Presented By CyGames
Selene: a lunar construction game

State Standards

Texas: by Laura Wilbanks

Educator Laura Wilbanks` Alignment of Selene toTexas TEKS (State Standards). Copyright 2008 by Laura Wilbanks. Used with permission.

Texas Essential Knowledge and Skills (Grade Levels Implemented)How the Selene Videogame Supports/Meets TEKS Standard
Students should know how science has built a vast body of changing and increasing knowledge described by physical, mathematical, and conceptual models, and also should know that science may not answer all questions.(K,1,2,3,4,5)Selene participants learn that many individuals have contributed to knowledge about how the Moon formed and changed over time. They learn that scientists sometimes disagreed, that theories and explanations are supported by scientific evidence, and that theories may be rejected. This exposure enhances understanding of scientific inquiry, science as a human endeavor, the nature of science, and the relationships between science and society. Selene lunar scientist Charles A. Wood even challenges players to help to advance lunar science.
Students should understand a whole in terms of its components and how these components relate to each other and to the whole. (K,1,2,3,4,5)Students choose elements and percentages of these components when building their proto-moon.
Models of objects and events are tools for understanding the natural world and can show how systems work. (K,1,2,3,4,5)Online graphic models of the Moon’s development allow students to see how systems are formed. More importantly, the Selene game world is a system that models Moon formation and evolution. Players explore the system through gameplay.
Identify that heat causes change. (K,1,2,3,4,5)Two primary sources for heat that contribute to how planets form are radioactivity and the kinetic energy from collisions. Data from Selene assessments demonstrate that students learn this concept through Selene gameplay.
Ask questions about objects and events. Plan and conduct simple descriptive investigations. Compare results of investigations. Construct reasonable explanations. (2,3,4,5)Players make choices during accretion phase of Selene play and plan number, size, and time of collisions into the Moon’s surface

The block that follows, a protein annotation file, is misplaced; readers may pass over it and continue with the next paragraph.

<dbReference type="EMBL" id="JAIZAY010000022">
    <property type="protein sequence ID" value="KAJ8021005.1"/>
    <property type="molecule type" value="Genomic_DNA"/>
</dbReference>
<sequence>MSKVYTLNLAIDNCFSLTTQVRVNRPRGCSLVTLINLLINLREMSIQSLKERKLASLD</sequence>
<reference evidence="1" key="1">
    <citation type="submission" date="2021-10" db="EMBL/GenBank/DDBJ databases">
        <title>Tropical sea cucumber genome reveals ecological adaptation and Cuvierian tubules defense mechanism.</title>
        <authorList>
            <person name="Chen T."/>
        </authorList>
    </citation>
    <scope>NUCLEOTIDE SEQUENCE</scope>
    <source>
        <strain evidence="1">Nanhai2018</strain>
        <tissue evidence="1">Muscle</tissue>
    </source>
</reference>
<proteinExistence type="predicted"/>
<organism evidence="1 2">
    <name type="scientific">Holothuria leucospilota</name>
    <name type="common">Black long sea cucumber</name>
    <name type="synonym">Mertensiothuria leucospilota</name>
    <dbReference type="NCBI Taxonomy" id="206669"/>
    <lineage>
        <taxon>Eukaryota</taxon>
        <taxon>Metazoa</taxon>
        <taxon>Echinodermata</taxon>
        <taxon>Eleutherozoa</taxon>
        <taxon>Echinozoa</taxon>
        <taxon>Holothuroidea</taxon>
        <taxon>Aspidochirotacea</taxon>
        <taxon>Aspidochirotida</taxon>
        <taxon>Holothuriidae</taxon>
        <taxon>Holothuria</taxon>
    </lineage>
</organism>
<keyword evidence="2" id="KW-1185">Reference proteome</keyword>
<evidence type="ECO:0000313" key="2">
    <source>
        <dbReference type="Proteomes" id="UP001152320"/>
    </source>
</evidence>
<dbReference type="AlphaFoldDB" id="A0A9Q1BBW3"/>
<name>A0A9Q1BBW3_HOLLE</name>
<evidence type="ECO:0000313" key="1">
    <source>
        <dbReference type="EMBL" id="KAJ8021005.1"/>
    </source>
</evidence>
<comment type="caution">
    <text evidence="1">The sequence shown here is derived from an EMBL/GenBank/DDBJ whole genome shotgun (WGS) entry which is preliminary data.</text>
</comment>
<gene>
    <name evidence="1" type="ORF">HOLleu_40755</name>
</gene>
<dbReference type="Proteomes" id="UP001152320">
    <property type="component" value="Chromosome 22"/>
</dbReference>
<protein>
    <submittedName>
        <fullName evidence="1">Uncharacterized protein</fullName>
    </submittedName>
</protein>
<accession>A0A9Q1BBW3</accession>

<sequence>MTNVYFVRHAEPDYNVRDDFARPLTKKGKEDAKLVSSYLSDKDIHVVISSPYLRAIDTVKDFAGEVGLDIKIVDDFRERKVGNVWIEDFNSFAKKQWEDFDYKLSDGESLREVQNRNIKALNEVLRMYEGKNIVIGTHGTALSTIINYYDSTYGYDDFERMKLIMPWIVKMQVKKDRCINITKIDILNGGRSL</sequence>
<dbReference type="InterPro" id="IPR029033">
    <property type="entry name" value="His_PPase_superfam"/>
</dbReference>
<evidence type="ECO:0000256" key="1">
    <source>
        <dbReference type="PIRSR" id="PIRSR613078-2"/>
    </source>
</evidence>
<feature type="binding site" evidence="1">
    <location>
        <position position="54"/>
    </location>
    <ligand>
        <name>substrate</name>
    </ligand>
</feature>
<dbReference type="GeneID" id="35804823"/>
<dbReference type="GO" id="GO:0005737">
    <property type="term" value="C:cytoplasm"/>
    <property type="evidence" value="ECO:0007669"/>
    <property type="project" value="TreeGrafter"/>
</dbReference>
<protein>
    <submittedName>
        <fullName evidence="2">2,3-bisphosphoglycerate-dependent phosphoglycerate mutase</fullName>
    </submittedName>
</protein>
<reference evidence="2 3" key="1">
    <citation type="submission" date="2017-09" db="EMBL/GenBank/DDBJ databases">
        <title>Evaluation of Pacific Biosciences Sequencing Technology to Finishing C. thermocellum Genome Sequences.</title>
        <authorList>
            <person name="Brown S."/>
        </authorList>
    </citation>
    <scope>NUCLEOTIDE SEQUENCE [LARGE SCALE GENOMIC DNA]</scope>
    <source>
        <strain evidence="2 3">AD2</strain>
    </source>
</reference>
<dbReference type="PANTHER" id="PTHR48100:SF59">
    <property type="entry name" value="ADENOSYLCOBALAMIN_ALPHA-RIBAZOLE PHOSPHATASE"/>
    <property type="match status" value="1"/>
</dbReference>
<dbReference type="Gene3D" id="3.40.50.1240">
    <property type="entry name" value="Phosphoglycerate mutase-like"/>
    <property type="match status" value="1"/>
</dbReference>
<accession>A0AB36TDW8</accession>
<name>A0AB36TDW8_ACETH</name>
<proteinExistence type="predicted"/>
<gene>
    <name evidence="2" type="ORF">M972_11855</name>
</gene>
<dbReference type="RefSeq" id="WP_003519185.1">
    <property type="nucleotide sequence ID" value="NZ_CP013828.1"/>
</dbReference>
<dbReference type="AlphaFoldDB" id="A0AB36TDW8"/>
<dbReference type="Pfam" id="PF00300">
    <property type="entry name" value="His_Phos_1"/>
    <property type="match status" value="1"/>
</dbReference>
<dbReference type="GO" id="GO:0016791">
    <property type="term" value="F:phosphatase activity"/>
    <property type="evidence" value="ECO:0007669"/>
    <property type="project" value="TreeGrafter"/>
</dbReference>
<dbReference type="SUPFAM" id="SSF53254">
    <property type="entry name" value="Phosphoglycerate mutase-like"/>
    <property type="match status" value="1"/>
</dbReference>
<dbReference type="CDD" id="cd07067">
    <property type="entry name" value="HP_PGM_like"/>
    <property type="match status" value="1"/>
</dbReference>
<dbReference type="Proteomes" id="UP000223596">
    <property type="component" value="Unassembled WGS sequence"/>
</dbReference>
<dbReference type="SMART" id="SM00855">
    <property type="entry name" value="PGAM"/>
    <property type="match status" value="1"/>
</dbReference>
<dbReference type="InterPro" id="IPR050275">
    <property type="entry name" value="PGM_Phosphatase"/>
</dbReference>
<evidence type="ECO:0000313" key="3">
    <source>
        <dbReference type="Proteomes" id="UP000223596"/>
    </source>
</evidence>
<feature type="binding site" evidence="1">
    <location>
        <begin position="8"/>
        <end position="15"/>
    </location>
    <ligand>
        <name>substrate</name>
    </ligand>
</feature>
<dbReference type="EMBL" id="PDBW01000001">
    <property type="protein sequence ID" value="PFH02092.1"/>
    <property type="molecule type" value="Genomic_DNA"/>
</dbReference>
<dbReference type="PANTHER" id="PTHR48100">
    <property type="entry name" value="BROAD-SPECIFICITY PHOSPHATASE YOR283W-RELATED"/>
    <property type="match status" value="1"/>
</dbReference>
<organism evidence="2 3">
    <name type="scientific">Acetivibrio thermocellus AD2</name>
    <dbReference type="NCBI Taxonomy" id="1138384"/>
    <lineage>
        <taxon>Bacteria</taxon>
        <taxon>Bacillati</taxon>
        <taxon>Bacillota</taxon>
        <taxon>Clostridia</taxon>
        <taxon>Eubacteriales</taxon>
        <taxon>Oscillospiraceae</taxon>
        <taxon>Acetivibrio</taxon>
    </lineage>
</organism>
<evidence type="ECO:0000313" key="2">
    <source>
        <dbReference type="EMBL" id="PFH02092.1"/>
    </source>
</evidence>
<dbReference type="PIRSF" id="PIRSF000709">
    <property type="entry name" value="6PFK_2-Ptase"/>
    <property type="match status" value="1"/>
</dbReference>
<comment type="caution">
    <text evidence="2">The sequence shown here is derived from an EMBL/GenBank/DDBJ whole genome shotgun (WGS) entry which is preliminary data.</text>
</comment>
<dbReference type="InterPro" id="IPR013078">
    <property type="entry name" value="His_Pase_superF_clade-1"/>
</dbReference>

Classify and sequence objects and events based on properties and patterns. (2,3,4,5)Players use surface feature patterns, knowledge gained during gameplay, and the principles of stratigraphy to sequence a series of illustrations depicting Moon formation and evolution over the various time periods.
Manipulate, predict, and identify parts that, when separated from the whole, may result in the part or the whole not working. Manipulate, predict, and identify parts that, when put together, can do things they cannot do by themselves. (K,1,2,3,4,5)Player adds features (heat, mass, radioactivity, and materials of different density) to the Moon during the accretion phase, thereby determining the Moon’s differentiation into layers and the amount of magma available for volcanism during later states of Moon evolution. This manipulation allows the player to form and evolve a moon that looks like the Earth’s Moon of the present day.
Represent the natural world using models and identify their limitations. (3,4,5)Players build a prototype of the Moon during a videogame to simulate the processes that occur in the natural world.
Measure and record changes in the position and direction of the motion of an object to which a force such as a push or pull has been applied and identify that the surface of the Earth and Moon can be changed by forces. (3,4,5)The Selene player directs the speed and direction of collisions to transfer energy. The collisions determine and modify the surface of the player’s Moon.
Identify the planets in our solar system and their position in relation to the Sun and describe the characteristics of theSun. (3,4,5)The Selene player finds that the Sun, the Earth, and the rest of the Solar System formedfrom a nebular cloud of dust and gas 4.6 billion years ago.
The student knows that certain past events affect present and future events. Identify and observe effects of events that require time for changes to be noticeable including erosion, dissolving, weathering, and flow; and draw conclusions about "what happened before". (4,5)The early Earth was very different from the planet we live on today; the proto-moon was different than today’s Moon. The Selene stratigraphy problem sets require the student to draw conclusions about “what happened before”.
The student knows that the natural world includes earth materials and objects in the sky. (4,5)Student gains the perspectives of the Earth and Moon in space by watching NASA still and video footage during a lecture bylunar scientist Charles A. Wood. Selene accretion gameplay occurs in [virtual space] about the early Earth as the player slingshots debris from Earth’s Saturn-like ring to form the proto-moon.
Interpret how land forms are the result of a combination of constructive and destructive forces such as deposition of sediment and weathering. (5)Selene landformsare the result of a combination of forces occurring through accretion,differentiation, impact cratering, and volcanism.
Identify the physical characteristics of the Earth and compare them to the physical characteristics of the Moon. (5)Student constructs the Moon during gameplay and views video instruction discussing the characteristics of the Moon. This prepares the student to compare and contrast the Moon with the more familiar Earth.